by Matt Wagner, Dan Schkade
Matt Wagner resurrects Will Eisner’s famous masked crime-fighter in this issue, but does it live up to expectations? In a way, it depends on what you were expecting.
The Spirit has been missing for 2 years and is presumed dead. Commissioner Dolan is being forced into retirement and is making the best of his last days by trying to curb the crime wave due to the Spirit’s absence. His daughter, Ellen, is engaged to a mild-mannered assistant DA and the two reminisce about what the Spirit meant to them. On the other side of town, the Spirit’s former companion, Ebony White, has started a detective agency with his friend Sammy. After they finish their first (and only) assignment, Ebony decides to go after the biggest mystery that’s been under their noses all along, what happened to the Spirit?
It’s a gutsy move opening this series with the titular character appearing only briefly in a few panels and Wagner choosing to build up his supporting cast and tease out his appearance to the reader. I applaud the effort, but I don’t think it’s execution was 100% effective. We have a scene or two with Ellen and her father telling what the Spirit meant to them, but the man who spent the most time around him in costume has no flashback and barely mentions him? Surely a page or a few panels could be given to show Ebony’s connection to the Spirit, if only to justify why he’s going to devote his limited resources to finding him?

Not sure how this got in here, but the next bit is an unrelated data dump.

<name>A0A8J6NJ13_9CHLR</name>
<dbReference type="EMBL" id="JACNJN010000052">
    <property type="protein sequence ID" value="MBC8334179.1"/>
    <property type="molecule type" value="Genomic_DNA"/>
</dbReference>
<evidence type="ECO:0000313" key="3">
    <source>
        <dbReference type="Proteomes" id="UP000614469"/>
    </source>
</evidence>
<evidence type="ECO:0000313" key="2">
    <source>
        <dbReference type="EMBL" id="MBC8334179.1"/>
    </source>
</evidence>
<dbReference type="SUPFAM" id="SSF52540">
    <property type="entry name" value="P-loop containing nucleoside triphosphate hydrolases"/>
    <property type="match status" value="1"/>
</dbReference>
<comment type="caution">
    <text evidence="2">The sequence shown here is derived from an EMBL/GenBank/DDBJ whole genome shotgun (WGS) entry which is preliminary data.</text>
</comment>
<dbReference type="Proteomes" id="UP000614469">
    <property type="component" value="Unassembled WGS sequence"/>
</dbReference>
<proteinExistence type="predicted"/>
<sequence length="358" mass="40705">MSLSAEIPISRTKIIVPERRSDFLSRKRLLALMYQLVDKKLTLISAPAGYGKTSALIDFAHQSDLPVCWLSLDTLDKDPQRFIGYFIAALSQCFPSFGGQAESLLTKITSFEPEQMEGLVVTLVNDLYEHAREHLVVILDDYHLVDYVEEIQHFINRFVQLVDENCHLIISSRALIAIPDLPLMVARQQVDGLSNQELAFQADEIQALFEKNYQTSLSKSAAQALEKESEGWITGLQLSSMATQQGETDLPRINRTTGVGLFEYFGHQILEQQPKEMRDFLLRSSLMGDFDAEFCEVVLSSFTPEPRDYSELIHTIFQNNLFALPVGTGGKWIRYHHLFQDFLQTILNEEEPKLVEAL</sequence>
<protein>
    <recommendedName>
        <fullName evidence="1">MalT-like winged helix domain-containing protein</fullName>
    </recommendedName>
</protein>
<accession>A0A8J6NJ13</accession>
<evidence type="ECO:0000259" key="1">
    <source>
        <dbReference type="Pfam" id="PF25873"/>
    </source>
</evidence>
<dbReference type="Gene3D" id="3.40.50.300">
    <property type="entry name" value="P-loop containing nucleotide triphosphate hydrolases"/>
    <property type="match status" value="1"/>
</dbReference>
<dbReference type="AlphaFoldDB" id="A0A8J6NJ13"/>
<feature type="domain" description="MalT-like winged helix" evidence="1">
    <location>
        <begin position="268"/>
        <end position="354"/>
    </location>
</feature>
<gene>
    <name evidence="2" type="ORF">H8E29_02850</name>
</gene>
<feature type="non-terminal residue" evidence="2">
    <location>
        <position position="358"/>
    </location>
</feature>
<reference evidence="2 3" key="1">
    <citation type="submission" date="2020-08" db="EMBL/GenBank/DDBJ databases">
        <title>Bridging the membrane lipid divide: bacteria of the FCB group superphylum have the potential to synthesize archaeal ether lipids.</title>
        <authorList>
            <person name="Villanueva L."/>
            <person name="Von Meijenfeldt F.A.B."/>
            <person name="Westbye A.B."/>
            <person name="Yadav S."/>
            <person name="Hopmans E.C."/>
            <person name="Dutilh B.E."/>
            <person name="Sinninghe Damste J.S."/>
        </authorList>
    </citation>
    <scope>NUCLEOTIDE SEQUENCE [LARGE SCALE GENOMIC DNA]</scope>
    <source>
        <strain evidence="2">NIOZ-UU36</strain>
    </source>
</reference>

Being the Spirit’s former partner could be reason enough,which if so, that highlights another possible problem with a heavy reliance on the past. The Spirit is a character 75+ years old and this series seems to be picking up where Eisner’s run left off. We can see this with Commissioner Dolan retiring and an aged Ebony White. But the decision to put Ebony in a red outfit and drive a taxi doesn’t make much sense to people coming into this world for the first time. For those that come in with a decent background of the characters, the issue has enough Easter eggs to pique interest in the next issue.
Dan Schkade’s art style is good at imitating Will Eisner’s and makes the world of the Spirit feel like it never went away. The decision to keep the setting close to the 1940’s is probably for the best, as it allows for a throwback atmosphere. Schkade proves to be the ideal artist to render it, with a smooth cartooning look for the inhabitants of Central City .
Overall, Wagner’s first issue takes a slower and more thoughtful approach in reintroducing the Spirit. While this won’t catch immediate attention from readers, Wagner has proven himself a reliable storyteller for the classic pulp characters (The Shadow, Zorro, Green Hornet). Sure to please fans of the character, this issue is set right in the world that Will Eisner drew decades ago.
Rating: Poor, Fair, Good, Great, Excellent